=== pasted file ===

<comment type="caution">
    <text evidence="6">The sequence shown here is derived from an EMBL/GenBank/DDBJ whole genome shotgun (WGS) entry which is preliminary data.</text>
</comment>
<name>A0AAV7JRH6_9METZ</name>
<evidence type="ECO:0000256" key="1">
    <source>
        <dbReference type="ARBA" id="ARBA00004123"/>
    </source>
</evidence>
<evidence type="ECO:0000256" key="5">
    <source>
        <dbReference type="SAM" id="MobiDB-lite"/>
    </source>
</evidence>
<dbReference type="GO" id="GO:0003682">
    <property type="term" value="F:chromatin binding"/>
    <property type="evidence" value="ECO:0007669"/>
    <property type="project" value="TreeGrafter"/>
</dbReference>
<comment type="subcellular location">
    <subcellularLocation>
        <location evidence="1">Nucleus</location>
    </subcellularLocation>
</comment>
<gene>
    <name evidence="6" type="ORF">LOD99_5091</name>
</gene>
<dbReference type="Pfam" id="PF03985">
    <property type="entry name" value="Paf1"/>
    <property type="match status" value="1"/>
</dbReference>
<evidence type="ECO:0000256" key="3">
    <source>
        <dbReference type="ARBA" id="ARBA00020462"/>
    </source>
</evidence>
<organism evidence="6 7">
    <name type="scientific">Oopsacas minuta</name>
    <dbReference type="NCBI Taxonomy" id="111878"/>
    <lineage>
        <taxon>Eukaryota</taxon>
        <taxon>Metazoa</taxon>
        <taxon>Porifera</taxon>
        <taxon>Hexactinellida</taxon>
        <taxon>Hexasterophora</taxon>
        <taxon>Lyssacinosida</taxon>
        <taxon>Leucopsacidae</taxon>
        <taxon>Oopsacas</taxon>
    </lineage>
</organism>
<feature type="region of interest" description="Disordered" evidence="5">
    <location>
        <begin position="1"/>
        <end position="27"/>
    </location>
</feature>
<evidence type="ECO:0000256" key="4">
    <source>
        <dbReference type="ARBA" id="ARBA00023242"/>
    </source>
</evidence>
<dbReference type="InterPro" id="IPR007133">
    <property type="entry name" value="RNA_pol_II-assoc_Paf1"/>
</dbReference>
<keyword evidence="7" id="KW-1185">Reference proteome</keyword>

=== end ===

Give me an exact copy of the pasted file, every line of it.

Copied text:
<comment type="caution">
    <text evidence="6">The sequence shown here is derived from an EMBL/GenBank/DDBJ whole genome shotgun (WGS) entry which is preliminary data.</text>
</comment>
<name>A0AAV7JRH6_9METZ</name>
<evidence type="ECO:0000256" key="1">
    <source>
        <dbReference type="ARBA" id="ARBA00004123"/>
    </source>
</evidence>
<evidence type="ECO:0000256" key="5">
    <source>
        <dbReference type="SAM" id="MobiDB-lite"/>
    </source>
</evidence>
<dbReference type="GO" id="GO:0003682">
    <property type="term" value="F:chromatin binding"/>
    <property type="evidence" value="ECO:0007669"/>
    <property type="project" value="TreeGrafter"/>
</dbReference>
<comment type="subcellular location">
    <subcellularLocation>
        <location evidence="1">Nucleus</location>
    </subcellularLocation>
</comment>
<gene>
    <name evidence="6" type="ORF">LOD99_5091</name>
</gene>
<dbReference type="Pfam" id="PF03985">
    <property type="entry name" value="Paf1"/>
    <property type="match status" value="1"/>
</dbReference>
<evidence type="ECO:0000256" key="3">
    <source>
        <dbReference type="ARBA" id="ARBA00020462"/>
    </source>
</evidence>
<organism evidence="6 7">
    <name type="scientific">Oopsacas minuta</name>
    <dbReference type="NCBI Taxonomy" id="111878"/>
    <lineage>
        <taxon>Eukaryota</taxon>
        <taxon>Metazoa</taxon>
        <taxon>Porifera</taxon>
        <taxon>Hexactinellida</taxon>
        <taxon>Hexasterophora</taxon>
        <taxon>Lyssacinosida</taxon>
        <taxon>Leucopsacidae</taxon>
        <taxon>Oopsacas</taxon>
    </lineage>
</organism>
<feature type="region of interest" description="Disordered" evidence="5">
    <location>
        <begin position="1"/>
        <end position="27"/>
    </location>
</feature>
<evidence type="ECO:0000256" key="4">
    <source>
        <dbReference type="ARBA" id="ARBA00023242"/>
    </source>
</evidence>
<dbReference type="InterPro" id="IPR007133">
    <property type="entry name" value="RNA_pol_II-assoc_Paf1"/>
</dbReference>
<keyword evidence="7" id="KW-1185">Reference proteome</keyword>